The term lobbyist has been perverted for long enough by special interests. It is time to reclaim it as a voice for the people.
“I was thinking, maybe we could take the Congressman to a Steelers game. You know, have more time to push our…”
The strategist in front of me stopped short, probably because he noticed I was glaring at him. “No, you will not pull an ‘Abramoff’ on this one.”
If anyone had told me that I would end up interviewing Jack Abramoff when I was sitting in that conference room over ten years ago, I would have laughed at them. When I worked for the lobbying arms of various groups over the years, I had a hard and fast rule. “If you can’t get the votes you want on the floor, the problem is that you’re failing at selling your message. The solution is to fix your sales technique, not buy the votes.” It might seem idealistic, but the reality was that I didn’t (still don’t) believe in pushing for more laws unless there was a very good reason for having them. In my mind, lobbying is the selling of ideas, and if we could keep the cash out of the equation, only the good ideas would sell.
Unfortunately, the reality of lobbying involves dark money, organizations that have near zero transparency pulling strings on the Hill, and a revolving door for workers between government and K Street. While the public is blissfully unaware of many of the dirty dealings going on, they are at least cognizant of the fact that they shouldn’t view most lobbyists as trustworthy.
According to a Gallup Poll on people’s views of how trustworthy and ethical professions are, “lobbyist” came in as the least trustworthy. Personally, that means I took a leap from the bottom, to around the mid-line by becoming a journalist, which is still considered a less-than-trustworthy profession in itself. Members of Congress, the targets of lobbyists, are viewed as only slightly more trustworthy.
While there is some debate about the origin of the term lobbyist, I’m going to defer to Oxford, so to speak. An editor of the Oxford English Dictionary believes that the term originated in the 1640s, and referred to open rooms where constituents could speak with their representatives. Arguably, that’s what the term should still mean now, but unfortunately, there are very few people in the lobbying profession who actually believe that. It has gotten to the point where people who actually are lobbyists refuse to call themselves by that term. This is not a matter of political correctness changing our language.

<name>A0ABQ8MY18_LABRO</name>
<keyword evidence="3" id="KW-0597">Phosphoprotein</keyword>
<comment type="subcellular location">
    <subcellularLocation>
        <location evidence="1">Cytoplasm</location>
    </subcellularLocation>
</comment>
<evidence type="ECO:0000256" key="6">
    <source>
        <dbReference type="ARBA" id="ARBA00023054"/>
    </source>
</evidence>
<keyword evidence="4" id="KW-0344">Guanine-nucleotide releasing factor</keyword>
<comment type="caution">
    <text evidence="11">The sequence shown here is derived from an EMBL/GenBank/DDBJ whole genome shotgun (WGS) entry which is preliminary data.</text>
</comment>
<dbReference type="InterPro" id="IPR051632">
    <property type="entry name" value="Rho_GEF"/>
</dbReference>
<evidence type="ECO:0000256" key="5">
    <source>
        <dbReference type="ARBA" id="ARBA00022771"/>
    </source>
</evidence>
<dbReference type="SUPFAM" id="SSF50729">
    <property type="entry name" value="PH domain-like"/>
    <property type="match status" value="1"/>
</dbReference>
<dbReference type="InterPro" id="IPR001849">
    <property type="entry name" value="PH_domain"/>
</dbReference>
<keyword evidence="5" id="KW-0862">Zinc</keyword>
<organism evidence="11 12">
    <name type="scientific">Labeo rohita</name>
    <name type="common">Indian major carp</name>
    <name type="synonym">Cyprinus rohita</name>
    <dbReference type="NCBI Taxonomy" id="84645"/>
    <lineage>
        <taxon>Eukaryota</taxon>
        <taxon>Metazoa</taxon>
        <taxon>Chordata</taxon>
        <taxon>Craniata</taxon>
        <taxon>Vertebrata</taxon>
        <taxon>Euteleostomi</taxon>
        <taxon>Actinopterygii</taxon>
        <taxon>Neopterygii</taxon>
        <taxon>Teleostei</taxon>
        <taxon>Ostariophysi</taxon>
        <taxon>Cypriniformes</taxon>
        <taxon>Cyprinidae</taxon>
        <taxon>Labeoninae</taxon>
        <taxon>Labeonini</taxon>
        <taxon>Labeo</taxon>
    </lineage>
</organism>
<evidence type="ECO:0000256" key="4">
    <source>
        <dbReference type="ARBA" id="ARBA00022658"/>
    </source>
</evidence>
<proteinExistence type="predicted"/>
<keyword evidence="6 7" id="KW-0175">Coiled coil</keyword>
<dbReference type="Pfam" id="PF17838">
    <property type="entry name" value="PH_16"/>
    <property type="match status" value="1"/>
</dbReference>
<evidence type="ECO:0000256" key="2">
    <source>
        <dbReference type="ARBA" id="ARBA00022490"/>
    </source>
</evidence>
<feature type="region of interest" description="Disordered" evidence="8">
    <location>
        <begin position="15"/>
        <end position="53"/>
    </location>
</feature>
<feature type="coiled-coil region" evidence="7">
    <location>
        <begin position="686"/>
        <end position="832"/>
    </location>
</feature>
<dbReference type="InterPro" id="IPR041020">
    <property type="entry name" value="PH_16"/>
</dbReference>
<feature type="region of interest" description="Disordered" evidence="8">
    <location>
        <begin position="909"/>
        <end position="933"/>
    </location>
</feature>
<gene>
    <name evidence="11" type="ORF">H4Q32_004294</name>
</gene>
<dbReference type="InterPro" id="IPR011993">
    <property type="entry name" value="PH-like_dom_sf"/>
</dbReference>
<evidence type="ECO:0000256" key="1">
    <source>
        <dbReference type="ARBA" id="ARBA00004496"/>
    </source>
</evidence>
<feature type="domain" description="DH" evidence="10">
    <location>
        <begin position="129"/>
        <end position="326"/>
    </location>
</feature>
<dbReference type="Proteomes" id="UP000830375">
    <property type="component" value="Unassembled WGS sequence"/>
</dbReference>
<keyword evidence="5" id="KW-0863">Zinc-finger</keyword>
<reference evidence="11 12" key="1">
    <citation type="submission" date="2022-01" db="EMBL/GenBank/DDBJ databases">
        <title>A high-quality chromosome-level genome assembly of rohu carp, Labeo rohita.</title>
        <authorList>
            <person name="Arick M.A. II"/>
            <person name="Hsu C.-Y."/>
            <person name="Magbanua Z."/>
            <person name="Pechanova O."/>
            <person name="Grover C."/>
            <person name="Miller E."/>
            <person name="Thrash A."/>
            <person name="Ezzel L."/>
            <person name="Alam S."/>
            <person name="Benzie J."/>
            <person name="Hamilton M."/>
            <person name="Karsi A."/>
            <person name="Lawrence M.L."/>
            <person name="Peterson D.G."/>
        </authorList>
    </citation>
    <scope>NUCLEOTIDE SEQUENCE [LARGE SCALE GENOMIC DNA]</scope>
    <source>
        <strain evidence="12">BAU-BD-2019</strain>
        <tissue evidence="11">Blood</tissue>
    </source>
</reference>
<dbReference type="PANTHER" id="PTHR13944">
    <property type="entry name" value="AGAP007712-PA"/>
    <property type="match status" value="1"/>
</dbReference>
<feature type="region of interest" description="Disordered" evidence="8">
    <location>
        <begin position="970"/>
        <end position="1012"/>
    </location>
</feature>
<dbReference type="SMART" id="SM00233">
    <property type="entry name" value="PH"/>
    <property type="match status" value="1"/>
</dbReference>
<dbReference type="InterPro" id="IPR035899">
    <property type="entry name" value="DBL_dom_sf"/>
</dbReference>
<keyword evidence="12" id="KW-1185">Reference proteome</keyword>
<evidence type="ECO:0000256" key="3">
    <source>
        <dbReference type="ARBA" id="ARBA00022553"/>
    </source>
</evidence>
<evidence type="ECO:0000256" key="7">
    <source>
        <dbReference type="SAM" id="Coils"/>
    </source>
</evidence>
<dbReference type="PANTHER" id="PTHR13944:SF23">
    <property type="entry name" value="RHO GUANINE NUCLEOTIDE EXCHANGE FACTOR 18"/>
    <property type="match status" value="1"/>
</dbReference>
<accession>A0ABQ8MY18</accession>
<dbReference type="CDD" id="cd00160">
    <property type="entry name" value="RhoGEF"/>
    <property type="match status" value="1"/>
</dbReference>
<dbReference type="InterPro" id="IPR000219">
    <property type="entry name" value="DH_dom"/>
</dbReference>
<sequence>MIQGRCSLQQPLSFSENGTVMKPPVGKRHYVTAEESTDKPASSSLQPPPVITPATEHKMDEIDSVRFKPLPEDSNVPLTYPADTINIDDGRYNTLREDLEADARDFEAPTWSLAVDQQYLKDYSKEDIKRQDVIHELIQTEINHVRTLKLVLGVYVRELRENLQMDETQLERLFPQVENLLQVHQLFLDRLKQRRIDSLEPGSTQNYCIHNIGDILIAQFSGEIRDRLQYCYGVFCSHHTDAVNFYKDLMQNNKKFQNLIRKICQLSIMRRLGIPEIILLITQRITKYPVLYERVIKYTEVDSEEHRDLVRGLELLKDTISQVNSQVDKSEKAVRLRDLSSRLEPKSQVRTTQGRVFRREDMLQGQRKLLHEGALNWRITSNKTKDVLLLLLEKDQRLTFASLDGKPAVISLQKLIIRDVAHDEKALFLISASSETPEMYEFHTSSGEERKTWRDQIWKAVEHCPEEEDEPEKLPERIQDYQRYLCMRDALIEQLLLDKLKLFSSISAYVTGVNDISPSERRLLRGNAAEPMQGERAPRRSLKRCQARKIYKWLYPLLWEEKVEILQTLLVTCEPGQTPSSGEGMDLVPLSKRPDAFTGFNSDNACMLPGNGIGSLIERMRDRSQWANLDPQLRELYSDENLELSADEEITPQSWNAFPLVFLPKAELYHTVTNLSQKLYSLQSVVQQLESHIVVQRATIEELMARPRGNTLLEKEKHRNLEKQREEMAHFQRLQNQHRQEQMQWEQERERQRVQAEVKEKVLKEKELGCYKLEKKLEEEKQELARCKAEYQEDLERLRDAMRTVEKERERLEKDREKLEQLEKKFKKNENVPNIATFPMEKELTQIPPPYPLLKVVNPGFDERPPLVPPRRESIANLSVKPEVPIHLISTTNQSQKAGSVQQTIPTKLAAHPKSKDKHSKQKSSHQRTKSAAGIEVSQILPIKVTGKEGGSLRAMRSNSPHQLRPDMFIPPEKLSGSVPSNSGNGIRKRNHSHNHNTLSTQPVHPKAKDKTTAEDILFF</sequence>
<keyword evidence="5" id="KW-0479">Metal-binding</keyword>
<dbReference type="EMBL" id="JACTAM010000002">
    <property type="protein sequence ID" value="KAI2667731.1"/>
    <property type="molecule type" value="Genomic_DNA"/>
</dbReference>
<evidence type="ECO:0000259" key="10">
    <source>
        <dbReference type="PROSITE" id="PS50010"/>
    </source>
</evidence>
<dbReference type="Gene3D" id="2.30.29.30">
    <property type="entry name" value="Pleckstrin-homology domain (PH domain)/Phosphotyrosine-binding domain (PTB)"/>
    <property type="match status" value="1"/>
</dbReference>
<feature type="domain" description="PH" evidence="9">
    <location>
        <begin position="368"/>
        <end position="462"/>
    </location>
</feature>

It is time to seriously consider reclaiming the term lobbyist, through reform. Organizations like Issue One are on the right track, and it can only be hoped that more organizations start promoting the various facets we need to return the term to what it was arguably meant to be. Lobbyists should be opening lines of communication between government and the people, and should be giving voice to issues the people truly want addressed. They should not be filling campaign war chests in order to gain votes for laws that the general public often does not want in the first place. Most importantly, it should not be a job that anyone denies doing, or that the public places at the bottom of the list when considering ethical behavior. The guiding philosophy for the profession really does need to be all about selling ideas, not winning at all costs.